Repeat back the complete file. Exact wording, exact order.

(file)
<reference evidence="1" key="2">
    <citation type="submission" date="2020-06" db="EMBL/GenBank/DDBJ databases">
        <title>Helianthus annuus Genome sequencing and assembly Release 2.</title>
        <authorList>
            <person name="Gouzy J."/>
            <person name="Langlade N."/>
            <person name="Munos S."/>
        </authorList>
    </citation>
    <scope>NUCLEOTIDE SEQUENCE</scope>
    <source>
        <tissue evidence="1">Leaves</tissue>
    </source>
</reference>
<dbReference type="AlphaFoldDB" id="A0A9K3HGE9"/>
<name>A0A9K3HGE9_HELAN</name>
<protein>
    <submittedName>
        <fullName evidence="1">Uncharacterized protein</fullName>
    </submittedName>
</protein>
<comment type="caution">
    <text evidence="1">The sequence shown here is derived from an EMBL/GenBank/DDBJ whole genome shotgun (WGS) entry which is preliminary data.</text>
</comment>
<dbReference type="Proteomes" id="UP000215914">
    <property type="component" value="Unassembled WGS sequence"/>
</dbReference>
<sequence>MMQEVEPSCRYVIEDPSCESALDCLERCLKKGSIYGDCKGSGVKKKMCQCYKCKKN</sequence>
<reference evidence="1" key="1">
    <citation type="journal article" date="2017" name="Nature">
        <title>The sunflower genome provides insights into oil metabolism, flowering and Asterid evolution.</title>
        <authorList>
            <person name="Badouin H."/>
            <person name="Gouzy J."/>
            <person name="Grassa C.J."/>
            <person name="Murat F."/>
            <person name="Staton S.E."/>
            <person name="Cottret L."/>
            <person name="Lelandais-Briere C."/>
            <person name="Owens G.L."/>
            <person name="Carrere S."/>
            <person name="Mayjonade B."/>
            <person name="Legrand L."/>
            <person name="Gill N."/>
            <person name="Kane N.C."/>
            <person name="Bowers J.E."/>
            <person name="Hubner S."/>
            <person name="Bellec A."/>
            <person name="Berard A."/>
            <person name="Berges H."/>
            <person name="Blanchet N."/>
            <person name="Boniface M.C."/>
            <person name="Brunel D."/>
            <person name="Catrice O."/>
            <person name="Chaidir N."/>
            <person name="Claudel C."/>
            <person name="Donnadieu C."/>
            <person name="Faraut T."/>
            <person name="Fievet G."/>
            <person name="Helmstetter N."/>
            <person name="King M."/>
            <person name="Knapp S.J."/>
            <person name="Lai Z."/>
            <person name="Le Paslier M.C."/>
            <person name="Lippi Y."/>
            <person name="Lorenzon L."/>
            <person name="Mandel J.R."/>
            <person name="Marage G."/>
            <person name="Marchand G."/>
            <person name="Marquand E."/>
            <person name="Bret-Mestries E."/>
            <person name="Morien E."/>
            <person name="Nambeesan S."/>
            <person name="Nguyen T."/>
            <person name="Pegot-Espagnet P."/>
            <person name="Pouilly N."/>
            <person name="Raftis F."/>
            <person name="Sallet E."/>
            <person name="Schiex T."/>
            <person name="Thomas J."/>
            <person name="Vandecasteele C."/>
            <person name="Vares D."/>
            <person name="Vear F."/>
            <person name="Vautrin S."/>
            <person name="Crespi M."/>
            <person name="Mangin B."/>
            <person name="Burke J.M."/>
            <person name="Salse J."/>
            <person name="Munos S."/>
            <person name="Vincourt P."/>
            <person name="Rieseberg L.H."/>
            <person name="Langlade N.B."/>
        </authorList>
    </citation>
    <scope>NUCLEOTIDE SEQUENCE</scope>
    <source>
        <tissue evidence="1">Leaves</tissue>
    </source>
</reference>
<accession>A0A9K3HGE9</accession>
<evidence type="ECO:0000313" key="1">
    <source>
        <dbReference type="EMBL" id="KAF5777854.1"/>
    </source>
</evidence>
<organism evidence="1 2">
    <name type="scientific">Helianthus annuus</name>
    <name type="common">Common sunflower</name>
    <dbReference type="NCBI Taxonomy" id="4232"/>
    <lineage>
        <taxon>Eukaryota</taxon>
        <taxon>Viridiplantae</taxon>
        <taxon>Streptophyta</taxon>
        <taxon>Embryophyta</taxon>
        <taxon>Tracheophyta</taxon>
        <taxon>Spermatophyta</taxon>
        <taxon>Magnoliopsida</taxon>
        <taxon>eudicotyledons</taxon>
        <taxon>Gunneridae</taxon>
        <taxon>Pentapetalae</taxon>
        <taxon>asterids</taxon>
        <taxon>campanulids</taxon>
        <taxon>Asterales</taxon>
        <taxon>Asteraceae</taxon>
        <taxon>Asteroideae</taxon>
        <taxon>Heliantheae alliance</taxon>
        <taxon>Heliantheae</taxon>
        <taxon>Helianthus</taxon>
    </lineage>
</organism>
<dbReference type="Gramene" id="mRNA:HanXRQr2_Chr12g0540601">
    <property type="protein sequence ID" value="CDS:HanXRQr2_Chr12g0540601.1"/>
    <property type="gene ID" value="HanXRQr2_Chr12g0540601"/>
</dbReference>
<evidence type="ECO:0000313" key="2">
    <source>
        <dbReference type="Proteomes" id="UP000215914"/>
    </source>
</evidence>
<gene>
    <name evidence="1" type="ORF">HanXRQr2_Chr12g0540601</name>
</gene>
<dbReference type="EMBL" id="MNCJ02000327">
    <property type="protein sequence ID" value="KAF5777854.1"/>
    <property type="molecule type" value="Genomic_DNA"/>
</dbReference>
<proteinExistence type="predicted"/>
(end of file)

<reference evidence="1" key="2">
    <citation type="submission" date="2020-06" db="EMBL/GenBank/DDBJ databases">
        <title>Helianthus annuus Genome sequencing and assembly Release 2.</title>
        <authorList>
            <person name="Gouzy J."/>
            <person name="Langlade N."/>
            <person name="Munos S."/>
        </authorList>
    </citation>
    <scope>NUCLEOTIDE SEQUENCE</scope>
    <source>
        <tissue evidence="1">Leaves</tissue>
    </source>
</reference>
<dbReference type="AlphaFoldDB" id="A0A9K3HGE9"/>
<name>A0A9K3HGE9_HELAN</name>
<protein>
    <submittedName>
        <fullName evidence="1">Uncharacterized protein</fullName>
    </submittedName>
</protein>
<comment type="caution">
    <text evidence="1">The sequence shown here is derived from an EMBL/GenBank/DDBJ whole genome shotgun (WGS) entry which is preliminary data.</text>
</comment>
<dbReference type="Proteomes" id="UP000215914">
    <property type="component" value="Unassembled WGS sequence"/>
</dbReference>
<sequence>MMQEVEPSCRYVIEDPSCESALDCLERCLKKGSIYGDCKGSGVKKKMCQCYKCKKN</sequence>
<reference evidence="1" key="1">
    <citation type="journal article" date="2017" name="Nature">
        <title>The sunflower genome provides insights into oil metabolism, flowering and Asterid evolution.</title>
        <authorList>
            <person name="Badouin H."/>
            <person name="Gouzy J."/>
            <person name="Grassa C.J."/>
            <person name="Murat F."/>
            <person name="Staton S.E."/>
            <person name="Cottret L."/>
            <person name="Lelandais-Briere C."/>
            <person name="Owens G.L."/>
            <person name="Carrere S."/>
            <person name="Mayjonade B."/>
            <person name="Legrand L."/>
            <person name="Gill N."/>
            <person name="Kane N.C."/>
            <person name="Bowers J.E."/>
            <person name="Hubner S."/>
            <person name="Bellec A."/>
            <person name="Berard A."/>
            <person name="Berges H."/>
            <person name="Blanchet N."/>
            <person name="Boniface M.C."/>
            <person name="Brunel D."/>
            <person name="Catrice O."/>
            <person name="Chaidir N."/>
            <person name="Claudel C."/>
            <person name="Donnadieu C."/>
            <person name="Faraut T."/>
            <person name="Fievet G."/>
            <person name="Helmstetter N."/>
            <person name="King M."/>
            <person name="Knapp S.J."/>
            <person name="Lai Z."/>
            <person name="Le Paslier M.C."/>
            <person name="Lippi Y."/>
            <person name="Lorenzon L."/>
            <person name="Mandel J.R."/>
            <person name="Marage G."/>
            <person name="Marchand G."/>
            <person name="Marquand E."/>
            <person name="Bret-Mestries E."/>
            <person name="Morien E."/>
            <person name="Nambeesan S."/>
            <person name="Nguyen T."/>
            <person name="Pegot-Espagnet P."/>
            <person name="Pouilly N."/>
            <person name="Raftis F."/>
            <person name="Sallet E."/>
            <person name="Schiex T."/>
            <person name="Thomas J."/>
            <person name="Vandecasteele C."/>
            <person name="Vares D."/>
            <person name="Vear F."/>
            <person name="Vautrin S."/>
            <person name="Crespi M."/>
            <person name="Mangin B."/>
            <person name="Burke J.M."/>
            <person name="Salse J."/>
            <person name="Munos S."/>
            <person name="Vincourt P."/>
            <person name="Rieseberg L.H."/>
            <person name="Langlade N.B."/>
        </authorList>
    </citation>
    <scope>NUCLEOTIDE SEQUENCE</scope>
    <source>
        <tissue evidence="1">Leaves</tissue>
    </source>
</reference>
<accession>A0A9K3HGE9</accession>
<evidence type="ECO:0000313" key="1">
    <source>
        <dbReference type="EMBL" id="KAF5777854.1"/>
    </source>
</evidence>
<organism evidence="1 2">
    <name type="scientific">Helianthus annuus</name>
    <name type="common">Common sunflower</name>
    <dbReference type="NCBI Taxonomy" id="4232"/>
    <lineage>
        <taxon>Eukaryota</taxon>
        <taxon>Viridiplantae</taxon>
        <taxon>Streptophyta</taxon>
        <taxon>Embryophyta</taxon>
        <taxon>Tracheophyta</taxon>
        <taxon>Spermatophyta</taxon>
        <taxon>Magnoliopsida</taxon>
        <taxon>eudicotyledons</taxon>
        <taxon>Gunneridae</taxon>
        <taxon>Pentapetalae</taxon>
        <taxon>asterids</taxon>
        <taxon>campanulids</taxon>
        <taxon>Asterales</taxon>
        <taxon>Asteraceae</taxon>
        <taxon>Asteroideae</taxon>
        <taxon>Heliantheae alliance</taxon>
        <taxon>Heliantheae</taxon>
        <taxon>Helianthus</taxon>
    </lineage>
</organism>
<dbReference type="Gramene" id="mRNA:HanXRQr2_Chr12g0540601">
    <property type="protein sequence ID" value="CDS:HanXRQr2_Chr12g0540601.1"/>
    <property type="gene ID" value="HanXRQr2_Chr12g0540601"/>
</dbReference>
<evidence type="ECO:0000313" key="2">
    <source>
        <dbReference type="Proteomes" id="UP000215914"/>
    </source>
</evidence>
<gene>
    <name evidence="1" type="ORF">HanXRQr2_Chr12g0540601</name>
</gene>
<dbReference type="EMBL" id="MNCJ02000327">
    <property type="protein sequence ID" value="KAF5777854.1"/>
    <property type="molecule type" value="Genomic_DNA"/>
</dbReference>
<proteinExistence type="predicted"/>